FedEx Trade Networks is committed to assisting customers in their compliance efforts. To date, we have created solutions for the highway component of eManifest, which has yet to become a mandatory requirement. This allows truckers to transmit eManifest electronically, in advance of arrival, which is allowing for faster customs clearance.
Once the advance trade data component is deployed, we will be offering new solutions for our customers, which we anticipate will he
lp them comply with the new eManifest regulatory requirements. We are currently ironing out the details so that these two service solutions will be ready once the advance trade data component of eManifest is ready for use.
CS: What do you think of the government’s proposed Performance Report Card as a way of ensuring compliance amongst stakeholders?
Wark: To the extent the CBSA can track progress in compliance and report that data back to industry, CBSA will be helping ensure compliance amongst stakeholders. However, we do not believe administrative monetary penalties should be used in a punitive manner.
CS: Do you see progress being made in advancing the goal of defining: “specific roles, responsibilities and accountabilities for each stakeholder in the trade chain continuum”?
Wark: There will be progress due to the implementation of these three government initiatives, particularly eManifest. The CBSA, by creating new rules and regulations, has defined ownership of, and responsibility and accountability for, the data by all stakeholders. This move aims not only to ensure the data the agency receives is consistent, but also to help the CBSA in their effort to mitigate risk.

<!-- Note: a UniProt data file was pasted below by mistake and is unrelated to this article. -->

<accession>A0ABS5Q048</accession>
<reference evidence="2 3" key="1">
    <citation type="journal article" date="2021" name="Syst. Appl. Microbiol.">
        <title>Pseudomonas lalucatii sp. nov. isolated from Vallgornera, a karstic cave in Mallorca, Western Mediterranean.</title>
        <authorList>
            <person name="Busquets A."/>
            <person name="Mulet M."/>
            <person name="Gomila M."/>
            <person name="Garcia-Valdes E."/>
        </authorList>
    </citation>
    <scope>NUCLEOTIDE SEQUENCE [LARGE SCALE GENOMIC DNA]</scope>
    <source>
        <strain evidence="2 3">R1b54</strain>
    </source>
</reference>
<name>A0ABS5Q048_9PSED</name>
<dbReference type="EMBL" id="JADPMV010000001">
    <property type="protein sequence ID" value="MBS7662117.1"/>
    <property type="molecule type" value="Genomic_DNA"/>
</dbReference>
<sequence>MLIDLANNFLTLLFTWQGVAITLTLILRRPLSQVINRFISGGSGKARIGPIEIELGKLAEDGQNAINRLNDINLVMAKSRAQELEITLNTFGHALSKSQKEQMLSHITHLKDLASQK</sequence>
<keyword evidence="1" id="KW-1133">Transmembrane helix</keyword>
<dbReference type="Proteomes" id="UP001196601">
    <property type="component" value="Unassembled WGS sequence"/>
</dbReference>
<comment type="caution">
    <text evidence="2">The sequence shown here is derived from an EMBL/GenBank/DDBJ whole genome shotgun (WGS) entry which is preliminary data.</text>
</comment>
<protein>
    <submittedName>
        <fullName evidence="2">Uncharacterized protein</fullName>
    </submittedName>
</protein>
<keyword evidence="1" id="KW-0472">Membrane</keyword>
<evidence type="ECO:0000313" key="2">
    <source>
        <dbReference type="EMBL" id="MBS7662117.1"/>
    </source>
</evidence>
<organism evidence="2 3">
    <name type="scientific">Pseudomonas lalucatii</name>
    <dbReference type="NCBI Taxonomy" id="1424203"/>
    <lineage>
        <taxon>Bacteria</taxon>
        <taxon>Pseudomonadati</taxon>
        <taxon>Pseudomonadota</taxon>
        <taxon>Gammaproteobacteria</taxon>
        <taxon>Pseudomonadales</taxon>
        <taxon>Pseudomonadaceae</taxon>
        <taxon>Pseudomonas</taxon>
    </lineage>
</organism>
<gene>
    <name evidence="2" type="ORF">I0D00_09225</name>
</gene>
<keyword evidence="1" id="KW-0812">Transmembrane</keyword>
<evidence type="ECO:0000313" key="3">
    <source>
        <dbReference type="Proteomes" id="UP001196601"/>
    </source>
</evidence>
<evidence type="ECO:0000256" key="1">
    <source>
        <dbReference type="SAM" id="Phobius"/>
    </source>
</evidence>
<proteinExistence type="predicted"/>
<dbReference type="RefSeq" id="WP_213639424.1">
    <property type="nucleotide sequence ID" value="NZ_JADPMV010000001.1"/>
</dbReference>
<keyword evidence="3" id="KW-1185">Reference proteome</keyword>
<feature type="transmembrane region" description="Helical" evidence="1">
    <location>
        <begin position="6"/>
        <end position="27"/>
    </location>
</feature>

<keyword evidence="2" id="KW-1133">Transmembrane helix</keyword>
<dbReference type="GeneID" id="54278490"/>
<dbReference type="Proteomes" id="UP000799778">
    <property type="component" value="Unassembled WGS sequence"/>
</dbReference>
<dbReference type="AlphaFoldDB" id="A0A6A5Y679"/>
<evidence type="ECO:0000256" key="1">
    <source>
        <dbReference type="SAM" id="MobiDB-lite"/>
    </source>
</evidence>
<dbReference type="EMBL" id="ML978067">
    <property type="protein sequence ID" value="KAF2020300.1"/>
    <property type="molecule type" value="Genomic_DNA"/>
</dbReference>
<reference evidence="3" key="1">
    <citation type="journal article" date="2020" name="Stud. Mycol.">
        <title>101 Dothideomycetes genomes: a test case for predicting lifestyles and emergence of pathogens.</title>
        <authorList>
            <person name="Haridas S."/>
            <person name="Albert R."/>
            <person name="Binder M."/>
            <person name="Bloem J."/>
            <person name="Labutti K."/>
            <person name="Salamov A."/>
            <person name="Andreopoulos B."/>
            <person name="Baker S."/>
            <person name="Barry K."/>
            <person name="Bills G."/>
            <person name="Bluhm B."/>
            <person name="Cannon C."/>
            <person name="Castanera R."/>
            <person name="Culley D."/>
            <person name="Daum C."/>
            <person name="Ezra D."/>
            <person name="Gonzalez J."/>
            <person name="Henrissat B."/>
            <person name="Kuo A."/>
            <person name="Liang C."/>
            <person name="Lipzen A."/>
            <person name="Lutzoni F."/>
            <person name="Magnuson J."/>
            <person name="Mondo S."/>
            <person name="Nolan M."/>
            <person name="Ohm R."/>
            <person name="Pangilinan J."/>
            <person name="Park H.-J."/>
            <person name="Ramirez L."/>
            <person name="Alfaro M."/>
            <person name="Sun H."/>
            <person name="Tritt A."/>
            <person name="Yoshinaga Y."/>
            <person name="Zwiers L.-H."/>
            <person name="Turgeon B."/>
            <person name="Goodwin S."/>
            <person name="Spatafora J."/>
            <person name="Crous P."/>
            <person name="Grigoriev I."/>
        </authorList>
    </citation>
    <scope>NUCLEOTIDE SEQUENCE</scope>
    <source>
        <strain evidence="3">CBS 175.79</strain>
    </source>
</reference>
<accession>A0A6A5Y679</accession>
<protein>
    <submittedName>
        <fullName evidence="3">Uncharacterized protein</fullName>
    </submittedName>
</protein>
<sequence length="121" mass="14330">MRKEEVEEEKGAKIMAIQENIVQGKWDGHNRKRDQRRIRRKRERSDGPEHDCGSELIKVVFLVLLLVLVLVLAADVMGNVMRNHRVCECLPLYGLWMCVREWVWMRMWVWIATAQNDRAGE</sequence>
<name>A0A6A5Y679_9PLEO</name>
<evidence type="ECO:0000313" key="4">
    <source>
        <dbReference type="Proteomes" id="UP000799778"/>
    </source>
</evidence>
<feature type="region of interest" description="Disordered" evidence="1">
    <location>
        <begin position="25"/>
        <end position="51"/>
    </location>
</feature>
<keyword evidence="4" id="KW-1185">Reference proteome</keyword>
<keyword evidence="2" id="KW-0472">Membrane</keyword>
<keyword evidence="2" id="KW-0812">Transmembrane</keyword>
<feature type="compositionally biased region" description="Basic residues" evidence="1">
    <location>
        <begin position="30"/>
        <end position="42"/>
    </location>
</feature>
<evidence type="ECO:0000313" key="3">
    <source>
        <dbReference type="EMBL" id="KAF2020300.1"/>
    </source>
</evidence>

CS: Are these new initiatives, on a broad scale, the right thing for the logistics industry?
Wark: Since the attacks of September 11, 2011, security at the Canada-US border has become increasingly stringent. This increased security is important to help ensure the safety of Canadians and Americans. However, a side effect has been long delays at border crossings. FedEx Trade Networks believes these initiatives should ease border bottlenecks and allow customs work to be processed quickly, without compromising security, health or safety. We also support the use of technologies that move inspections away from the border crossings to eliminate bottlenecks.
Many current government policies and processes are not synchronized to efficiently meet the demands of today’s global shippers. Therefore, it is our hope that these new rules and regulations will help minimize international trade challenges because our primary interest is to promote the interests of our customers.
CS: How do you feel about the Government of Canada synchronizing standards with other nations?
Wark: FedEx Trade Networks has a long record of helping businesses overcome obstacles to international trade. We believe that the free flow of goods is essential in today’s global economy. As such, we support regulatory cooperation among governments within North America and around the world. We believe it is essential for governments to work together to ensure the compatibility of new regulations while reducing unnecessary differences in existing rules and standards.